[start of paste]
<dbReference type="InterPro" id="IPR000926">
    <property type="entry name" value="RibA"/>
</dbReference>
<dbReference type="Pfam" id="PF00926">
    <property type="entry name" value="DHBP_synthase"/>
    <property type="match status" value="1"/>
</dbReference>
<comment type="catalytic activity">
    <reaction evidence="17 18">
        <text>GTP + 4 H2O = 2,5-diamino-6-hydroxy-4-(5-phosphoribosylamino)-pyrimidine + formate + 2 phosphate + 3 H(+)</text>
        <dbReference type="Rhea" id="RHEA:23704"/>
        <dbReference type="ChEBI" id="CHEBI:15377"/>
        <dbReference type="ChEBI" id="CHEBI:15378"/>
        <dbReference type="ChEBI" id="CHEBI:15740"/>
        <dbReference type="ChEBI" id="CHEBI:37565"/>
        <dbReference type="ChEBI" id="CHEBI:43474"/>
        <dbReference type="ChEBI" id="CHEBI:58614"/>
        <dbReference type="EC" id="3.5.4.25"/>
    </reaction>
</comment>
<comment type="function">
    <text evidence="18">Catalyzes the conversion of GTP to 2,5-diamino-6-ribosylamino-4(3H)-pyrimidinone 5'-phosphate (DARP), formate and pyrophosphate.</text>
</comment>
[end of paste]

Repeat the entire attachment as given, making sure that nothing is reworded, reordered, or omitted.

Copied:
<dbReference type="InterPro" id="IPR000926">
    <property type="entry name" value="RibA"/>
</dbReference>
<dbReference type="Pfam" id="PF00926">
    <property type="entry name" value="DHBP_synthase"/>
    <property type="match status" value="1"/>
</dbReference>
<comment type="catalytic activity">
    <reaction evidence="17 18">
        <text>GTP + 4 H2O = 2,5-diamino-6-hydroxy-4-(5-phosphoribosylamino)-pyrimidine + formate + 2 phosphate + 3 H(+)</text>
        <dbReference type="Rhea" id="RHEA:23704"/>
        <dbReference type="ChEBI" id="CHEBI:15377"/>
        <dbReference type="ChEBI" id="CHEBI:15378"/>
        <dbReference type="ChEBI" id="CHEBI:15740"/>
        <dbReference type="ChEBI" id="CHEBI:37565"/>
        <dbReference type="ChEBI" id="CHEBI:43474"/>
        <dbReference type="ChEBI" id="CHEBI:58614"/>
        <dbReference type="EC" id="3.5.4.25"/>
    </reaction>
</comment>
<comment type="function">
    <text evidence="18">Catalyzes the conversion of GTP to 2,5-diamino-6-ribosylamino-4(3H)-pyrimidinone 5'-phosphate (DARP), formate and pyrophosphate.</text>
</comment>